Your annual look at Detroit City FC’s home attendance numbers.
Detroit City FC attendance numbers are announced at matches and posted to the club’s official Twitter account.
Previous home attendance averages (competitive matches only):
2012: 1295 CLICK HERE for game-by-game table
2013: 1715 CLICK HERE for game-by-game table
2014: 2857 CLICK HERE for game-by-game table
2015: 3528 CLICK HERE for game-by-game table
2016: 5208 CLICK HERE for game-by-game table
Final numbers for 2017:
Two handy graphs for the visually inclined:
Notes and Fun Facts:
(1) For the first time, City drew over 4000 fans to every home match in a season (friendlies included).
(2) From 2012 to 2017, average attendance for competitive home matches has increased 358%, and overall attendance has increased 784%.
(3) Over the course of four seasons at Cass Tech (35 matches), attendance totaled 78,627 (2246 average). In two seasons at Keyworth Stadium (26 matches), attendance has totaled 140,515 (5404 average).
(4) Over the course of six seasons and 61 total home matches, City has drawn 219,142 fans.
How do we measure up?
If Detroit City FC was added to the following leagues (as constituted before the ongoing USSF-NASL debacle), their 2017 competitive match average attendance of 5925 would put them:
2nd (out of 9) in the NASL, only trailing Indy Eleven (8954).
7th (out of 31) in the USL, just behind Phoenix Rising FC (6127).
City led the NPSL in average attendance for the second consecutive year and ranked 29th out of all US men’s professional and amateur clubs, up from 31st in 2016.
For the first time, Detroit City FC’s year-on-year average attendance grew only modestly, rather than by leaps and bounds. I’m annoyed I can’t find the article with this quote, but during the playoffs Alex Wright made a comment about how the large crowds for those matches were helping to make up for regular season attendance that was a little disappointing.
Truly, 5366 is not much of an improvement from 5208, but for anyone who regularly attends DCFC matches, it’s clear that last season’s attendance counting system was borked. We like to give a hard time to leagues (MLS) and clubs (Grand Rapids) who appear to inflate their numbers, but City’s problem seems to be the opposite.
This past season, there were at least three or four matches where the announced attendance differed wildly from the eyeball test. Perhaps most egregious was the Glentoran friendly where the symbolic number of 5067 (meant to commemorate the 50th anniversary of the Detroit Cougars’ 1967 season) was announced, omitting at least a good 1000 people. My eyes also get squinty when I look at the game-by-game chart and see that a regular season meeting with Ann Arbor on a Tuesday night allegedly drew 500 more people than the same matchup in the Midwest Regional Final.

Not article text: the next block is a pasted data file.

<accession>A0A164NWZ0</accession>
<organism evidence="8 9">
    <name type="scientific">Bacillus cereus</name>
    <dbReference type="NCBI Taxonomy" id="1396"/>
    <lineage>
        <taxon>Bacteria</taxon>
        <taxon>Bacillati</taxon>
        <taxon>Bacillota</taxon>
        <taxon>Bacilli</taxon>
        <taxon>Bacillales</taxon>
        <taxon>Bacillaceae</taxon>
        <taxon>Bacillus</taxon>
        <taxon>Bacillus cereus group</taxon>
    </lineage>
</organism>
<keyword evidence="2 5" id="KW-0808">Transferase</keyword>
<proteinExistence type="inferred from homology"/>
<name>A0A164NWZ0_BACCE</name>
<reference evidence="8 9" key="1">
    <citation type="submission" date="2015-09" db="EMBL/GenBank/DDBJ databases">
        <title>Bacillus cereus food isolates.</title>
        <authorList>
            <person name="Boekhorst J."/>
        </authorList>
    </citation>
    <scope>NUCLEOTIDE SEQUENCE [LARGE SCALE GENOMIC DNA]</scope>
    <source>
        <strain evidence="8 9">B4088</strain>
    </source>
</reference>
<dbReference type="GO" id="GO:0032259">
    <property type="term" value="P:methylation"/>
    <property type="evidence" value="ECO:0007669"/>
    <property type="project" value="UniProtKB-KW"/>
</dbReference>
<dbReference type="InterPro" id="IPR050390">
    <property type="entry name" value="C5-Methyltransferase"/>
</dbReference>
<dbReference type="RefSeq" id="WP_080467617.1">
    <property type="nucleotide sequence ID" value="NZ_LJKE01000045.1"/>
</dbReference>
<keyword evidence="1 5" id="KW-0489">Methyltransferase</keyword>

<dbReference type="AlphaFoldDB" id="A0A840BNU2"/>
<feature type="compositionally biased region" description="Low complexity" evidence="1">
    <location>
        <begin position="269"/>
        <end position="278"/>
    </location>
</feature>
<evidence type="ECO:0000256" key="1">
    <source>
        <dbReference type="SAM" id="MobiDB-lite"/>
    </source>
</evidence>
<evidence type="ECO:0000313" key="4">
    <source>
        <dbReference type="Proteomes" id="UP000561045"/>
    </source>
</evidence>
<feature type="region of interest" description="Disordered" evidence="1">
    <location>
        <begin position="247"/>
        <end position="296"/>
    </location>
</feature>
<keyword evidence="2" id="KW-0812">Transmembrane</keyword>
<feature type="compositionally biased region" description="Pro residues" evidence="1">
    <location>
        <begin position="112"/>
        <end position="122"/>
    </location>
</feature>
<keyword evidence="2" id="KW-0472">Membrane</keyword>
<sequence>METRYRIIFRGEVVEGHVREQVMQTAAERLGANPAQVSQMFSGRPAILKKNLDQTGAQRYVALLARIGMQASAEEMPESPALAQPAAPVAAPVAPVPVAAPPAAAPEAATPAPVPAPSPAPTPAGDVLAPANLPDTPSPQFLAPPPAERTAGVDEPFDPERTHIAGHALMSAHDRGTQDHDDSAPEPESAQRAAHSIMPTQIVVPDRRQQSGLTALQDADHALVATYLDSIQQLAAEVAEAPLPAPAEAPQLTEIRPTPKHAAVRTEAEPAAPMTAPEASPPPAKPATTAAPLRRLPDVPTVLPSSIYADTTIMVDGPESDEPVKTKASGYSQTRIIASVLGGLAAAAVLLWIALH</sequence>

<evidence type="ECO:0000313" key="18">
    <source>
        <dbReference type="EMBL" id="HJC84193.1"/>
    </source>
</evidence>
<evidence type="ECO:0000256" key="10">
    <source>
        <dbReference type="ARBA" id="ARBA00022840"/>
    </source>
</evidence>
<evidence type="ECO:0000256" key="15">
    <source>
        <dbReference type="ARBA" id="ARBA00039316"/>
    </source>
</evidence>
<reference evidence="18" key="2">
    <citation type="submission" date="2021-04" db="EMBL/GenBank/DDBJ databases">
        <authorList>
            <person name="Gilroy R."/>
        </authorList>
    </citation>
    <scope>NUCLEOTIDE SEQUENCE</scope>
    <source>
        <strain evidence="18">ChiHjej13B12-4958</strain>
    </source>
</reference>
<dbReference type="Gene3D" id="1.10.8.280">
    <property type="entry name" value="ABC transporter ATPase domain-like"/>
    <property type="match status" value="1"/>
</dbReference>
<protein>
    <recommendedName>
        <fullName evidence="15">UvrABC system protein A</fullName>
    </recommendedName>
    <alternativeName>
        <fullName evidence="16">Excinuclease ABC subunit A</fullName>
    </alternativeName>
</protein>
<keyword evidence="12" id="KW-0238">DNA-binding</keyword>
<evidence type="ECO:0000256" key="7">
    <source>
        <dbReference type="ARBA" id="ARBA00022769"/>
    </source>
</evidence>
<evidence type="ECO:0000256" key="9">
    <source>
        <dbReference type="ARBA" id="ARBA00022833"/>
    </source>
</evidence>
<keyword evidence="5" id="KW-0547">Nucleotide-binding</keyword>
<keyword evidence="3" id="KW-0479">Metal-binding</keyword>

Using my arbitrary, non-scientific, feelings-based adjustments, I’d conservatively put the actual regular season average somewhere around 5500, the competitive match average over 6000, and the total attendance north of the 90,000 mark. While not completely accurate, those numbers feel a little more in line with what it actually felt like in the stadium.
In last year’s edition of this post, I projected 2017’s average attendance at 6000-6500. While my adjusted numbers make this a hit, my optimism that there would be at least one match with a crowd of 10,000 was well off the mark.
As with Cass Tech, we’re learning that the listed stadium capacity for Keyworth is more generous than the reality. Once thought to be about 10,000 when fully renovated, the actual number is probably closer to 8000. Breaking that ceiling for at least one match should be the first goal for 2018, and the second should be a regular season average attendance of 6000.
This year’s schedule will include six regular season home matches, down from seven in 2017. Coupled with the uncertainty surrounding playoffs – qualification as well as hosting – it seems unlikely that last year’s total attendance of 87,965 will be matched this summer. On the plus side, there’s the potential to host a U.S. Open Cup match (or two, or more). Throw in a few marquee friendlies and total attendance shouldn’t drop off by much.